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How does euthanasia break the Fifth Commandment? What does “the dying have a right to live” mean?

how-does-euthanasia-break-the-fifth-commandment-what-does-the-dying-have-a-right-to-live-meanIntentional euthanasia, sometimes called mercy killing, is murder. Regardless of the motives or means, euthanasia consists of putting to death those who are sick, are disabled, or are dying. It is morally unacceptable. The emergence of physician-assisted suicide, popularized by the right-to-die movement, seeks to legalize what is an immoral act. Its advocates plan to achieve this on a state-by-state basis.

Suicide is gravely sinful whether committed alone or aided by a doctor. Serious psychological disturbances, anxiety, fear of suffering, or torture can diminish the responsibility of the one committing suicide. The question is often asked whether persons who have committed suicide receive eternal salvation. Although suicide is always objectively sinful, one “should not despair of the eternal salvation of persons who have taken their own lives. By ways known to him alone, God can provide the opportunity for salutary repentance. The Church prays for persons who have taken their own lives” (CCC, no. 2283). The pastoral care of family and friends of those who have taken their own lives is an important focus for the Church’s healing and compassionate ministry.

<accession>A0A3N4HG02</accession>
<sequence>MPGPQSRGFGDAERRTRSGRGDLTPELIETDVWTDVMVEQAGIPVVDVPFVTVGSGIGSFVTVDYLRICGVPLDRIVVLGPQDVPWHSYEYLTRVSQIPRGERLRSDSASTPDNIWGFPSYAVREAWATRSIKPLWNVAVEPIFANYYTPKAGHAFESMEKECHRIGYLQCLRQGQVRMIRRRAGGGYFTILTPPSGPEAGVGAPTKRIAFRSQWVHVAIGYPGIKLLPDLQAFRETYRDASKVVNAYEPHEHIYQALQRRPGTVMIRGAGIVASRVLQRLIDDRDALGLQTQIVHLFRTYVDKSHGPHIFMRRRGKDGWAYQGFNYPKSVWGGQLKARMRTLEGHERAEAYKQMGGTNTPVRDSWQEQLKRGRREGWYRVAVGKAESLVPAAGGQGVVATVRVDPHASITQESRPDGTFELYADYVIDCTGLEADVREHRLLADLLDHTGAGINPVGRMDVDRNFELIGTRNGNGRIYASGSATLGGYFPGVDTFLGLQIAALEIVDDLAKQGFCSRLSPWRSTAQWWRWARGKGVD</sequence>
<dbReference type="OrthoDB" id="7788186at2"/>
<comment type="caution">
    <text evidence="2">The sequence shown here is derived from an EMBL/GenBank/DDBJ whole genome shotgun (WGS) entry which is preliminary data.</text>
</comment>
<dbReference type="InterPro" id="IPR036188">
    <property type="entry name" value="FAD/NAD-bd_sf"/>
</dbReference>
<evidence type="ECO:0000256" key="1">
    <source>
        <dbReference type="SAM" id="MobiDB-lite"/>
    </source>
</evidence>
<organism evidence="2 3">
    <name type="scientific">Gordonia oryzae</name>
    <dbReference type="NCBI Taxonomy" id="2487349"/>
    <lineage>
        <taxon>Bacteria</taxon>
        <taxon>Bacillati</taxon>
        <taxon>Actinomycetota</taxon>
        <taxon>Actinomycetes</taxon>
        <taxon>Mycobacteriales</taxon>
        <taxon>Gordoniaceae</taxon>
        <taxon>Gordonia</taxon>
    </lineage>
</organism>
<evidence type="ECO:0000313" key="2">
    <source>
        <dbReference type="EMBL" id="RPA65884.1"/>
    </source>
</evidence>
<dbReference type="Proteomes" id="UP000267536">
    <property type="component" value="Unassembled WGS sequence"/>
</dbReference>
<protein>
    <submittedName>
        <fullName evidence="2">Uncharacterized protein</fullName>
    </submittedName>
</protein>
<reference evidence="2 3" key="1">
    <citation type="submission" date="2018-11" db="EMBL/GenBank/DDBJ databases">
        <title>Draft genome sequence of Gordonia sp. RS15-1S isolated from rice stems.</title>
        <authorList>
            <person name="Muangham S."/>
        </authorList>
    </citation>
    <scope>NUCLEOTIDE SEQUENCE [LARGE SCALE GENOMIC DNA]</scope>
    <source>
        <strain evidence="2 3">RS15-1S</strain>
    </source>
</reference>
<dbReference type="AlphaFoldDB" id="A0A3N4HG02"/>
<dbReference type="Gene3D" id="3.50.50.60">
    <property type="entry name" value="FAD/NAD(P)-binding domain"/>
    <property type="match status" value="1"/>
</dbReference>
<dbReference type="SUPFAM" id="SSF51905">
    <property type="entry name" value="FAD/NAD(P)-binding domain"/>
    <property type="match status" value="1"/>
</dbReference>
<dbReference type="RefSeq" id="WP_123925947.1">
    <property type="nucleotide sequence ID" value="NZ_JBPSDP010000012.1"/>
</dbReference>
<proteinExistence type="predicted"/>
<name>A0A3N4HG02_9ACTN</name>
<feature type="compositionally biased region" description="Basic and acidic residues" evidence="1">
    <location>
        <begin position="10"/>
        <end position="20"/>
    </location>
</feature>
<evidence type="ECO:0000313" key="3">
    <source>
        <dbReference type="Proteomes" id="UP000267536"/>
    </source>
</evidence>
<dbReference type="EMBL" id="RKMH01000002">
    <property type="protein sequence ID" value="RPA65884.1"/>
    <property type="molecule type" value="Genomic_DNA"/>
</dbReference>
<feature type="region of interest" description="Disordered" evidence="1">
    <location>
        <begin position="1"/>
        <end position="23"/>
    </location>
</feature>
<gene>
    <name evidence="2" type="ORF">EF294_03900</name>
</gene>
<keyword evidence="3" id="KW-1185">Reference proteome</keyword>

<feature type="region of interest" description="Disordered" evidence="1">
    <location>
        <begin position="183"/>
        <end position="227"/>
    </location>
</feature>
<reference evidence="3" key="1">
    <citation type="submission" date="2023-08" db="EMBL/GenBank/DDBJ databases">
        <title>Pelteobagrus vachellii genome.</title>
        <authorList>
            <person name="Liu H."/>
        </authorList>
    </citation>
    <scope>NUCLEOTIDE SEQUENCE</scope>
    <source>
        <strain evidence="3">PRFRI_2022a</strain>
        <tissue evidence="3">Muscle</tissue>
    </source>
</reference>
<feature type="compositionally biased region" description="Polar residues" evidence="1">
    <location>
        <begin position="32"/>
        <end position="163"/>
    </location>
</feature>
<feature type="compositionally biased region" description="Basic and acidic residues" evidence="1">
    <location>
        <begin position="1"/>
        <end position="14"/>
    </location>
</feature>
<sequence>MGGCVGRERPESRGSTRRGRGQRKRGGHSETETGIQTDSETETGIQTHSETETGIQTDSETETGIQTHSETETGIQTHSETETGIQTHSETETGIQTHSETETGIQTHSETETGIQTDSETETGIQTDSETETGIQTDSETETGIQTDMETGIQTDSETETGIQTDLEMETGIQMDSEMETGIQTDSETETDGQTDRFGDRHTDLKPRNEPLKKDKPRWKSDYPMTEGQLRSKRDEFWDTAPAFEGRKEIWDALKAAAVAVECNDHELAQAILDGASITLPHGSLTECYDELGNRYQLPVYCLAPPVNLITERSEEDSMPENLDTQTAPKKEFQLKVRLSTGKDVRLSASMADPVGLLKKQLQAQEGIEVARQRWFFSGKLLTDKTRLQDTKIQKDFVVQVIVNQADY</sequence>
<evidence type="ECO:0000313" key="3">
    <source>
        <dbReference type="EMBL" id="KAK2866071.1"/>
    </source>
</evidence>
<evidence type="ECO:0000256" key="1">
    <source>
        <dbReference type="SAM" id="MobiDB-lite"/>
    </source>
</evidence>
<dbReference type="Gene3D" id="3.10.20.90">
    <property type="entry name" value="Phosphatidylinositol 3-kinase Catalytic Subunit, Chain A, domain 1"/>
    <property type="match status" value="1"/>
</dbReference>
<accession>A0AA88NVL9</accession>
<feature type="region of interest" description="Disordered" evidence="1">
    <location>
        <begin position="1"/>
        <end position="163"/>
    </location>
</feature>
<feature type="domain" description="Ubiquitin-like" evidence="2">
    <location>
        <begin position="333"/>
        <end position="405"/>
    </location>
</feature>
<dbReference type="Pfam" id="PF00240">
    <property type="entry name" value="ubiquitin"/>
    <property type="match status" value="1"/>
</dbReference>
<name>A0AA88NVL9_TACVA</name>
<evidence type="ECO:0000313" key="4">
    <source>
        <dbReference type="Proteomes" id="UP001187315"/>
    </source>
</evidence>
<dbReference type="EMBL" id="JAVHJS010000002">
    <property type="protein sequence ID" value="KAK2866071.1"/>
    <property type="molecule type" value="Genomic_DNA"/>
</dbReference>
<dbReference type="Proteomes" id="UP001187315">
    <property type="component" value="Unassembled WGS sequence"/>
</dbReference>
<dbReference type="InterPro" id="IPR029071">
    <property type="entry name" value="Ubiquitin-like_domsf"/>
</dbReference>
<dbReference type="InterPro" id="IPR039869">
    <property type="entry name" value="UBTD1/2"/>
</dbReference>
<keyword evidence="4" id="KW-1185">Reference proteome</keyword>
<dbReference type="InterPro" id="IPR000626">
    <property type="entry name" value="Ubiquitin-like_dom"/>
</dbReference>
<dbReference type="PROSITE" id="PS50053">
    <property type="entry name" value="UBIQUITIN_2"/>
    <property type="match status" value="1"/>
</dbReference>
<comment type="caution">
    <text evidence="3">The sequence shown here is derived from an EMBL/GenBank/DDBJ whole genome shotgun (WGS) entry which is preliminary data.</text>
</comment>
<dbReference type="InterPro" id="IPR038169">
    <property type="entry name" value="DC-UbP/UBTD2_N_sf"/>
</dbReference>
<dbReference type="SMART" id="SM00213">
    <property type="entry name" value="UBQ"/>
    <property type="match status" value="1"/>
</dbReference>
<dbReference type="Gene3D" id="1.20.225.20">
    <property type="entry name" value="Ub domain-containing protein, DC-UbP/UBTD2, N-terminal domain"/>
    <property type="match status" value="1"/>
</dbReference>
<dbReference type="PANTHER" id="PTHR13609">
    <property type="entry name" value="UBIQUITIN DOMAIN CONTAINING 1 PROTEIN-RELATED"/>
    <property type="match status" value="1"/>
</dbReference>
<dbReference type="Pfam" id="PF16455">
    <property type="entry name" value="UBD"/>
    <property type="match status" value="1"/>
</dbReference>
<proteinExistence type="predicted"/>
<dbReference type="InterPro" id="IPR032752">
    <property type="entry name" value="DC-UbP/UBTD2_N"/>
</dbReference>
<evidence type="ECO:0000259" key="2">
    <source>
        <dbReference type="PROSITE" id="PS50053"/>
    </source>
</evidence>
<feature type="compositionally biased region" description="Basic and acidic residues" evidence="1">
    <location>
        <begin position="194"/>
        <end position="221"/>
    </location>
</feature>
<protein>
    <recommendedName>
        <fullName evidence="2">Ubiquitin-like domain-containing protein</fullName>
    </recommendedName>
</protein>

Catholic moral tradition has always taught that we can discontinue medical procedures that are burdensome, extraordinary, and disproportionate to the outcome. However, respect for every human being demands the ordinary treatment of the dying by the provision of food, water, warmth, and hygiene. Ordinary treatment is always a moral requirement.

There is also extraordinary treatment. The Church recognizes that some medical treatment may not provide benefits commensurate with the risks of certain medical procedures. Extraordinary medical treatment may not be morally required and can even cease in certain cases, depending on the benefits to the sick person and the burdens it will or may impose. For example, in instances when a person has been declared brain-dead, the patient can be disconnected from mechanical devices that sustain breathing and the heart since there is little hope of the person’s recovery.

You can read more from the United States Catholic Catechism for Adults, order your own copy, or read questions about it at the United States Conference of Catholic Bishops website.

Copyright © 2006, United States Conference of Catholic Bishops, Washington, D.C. All rights reserved. No part of this work may be reproduced or transmitted in any form or by any means, electronic or mechanical, including photocopying, recording, or by any information storage and retrieval system, without permission in writing from the copyright holder.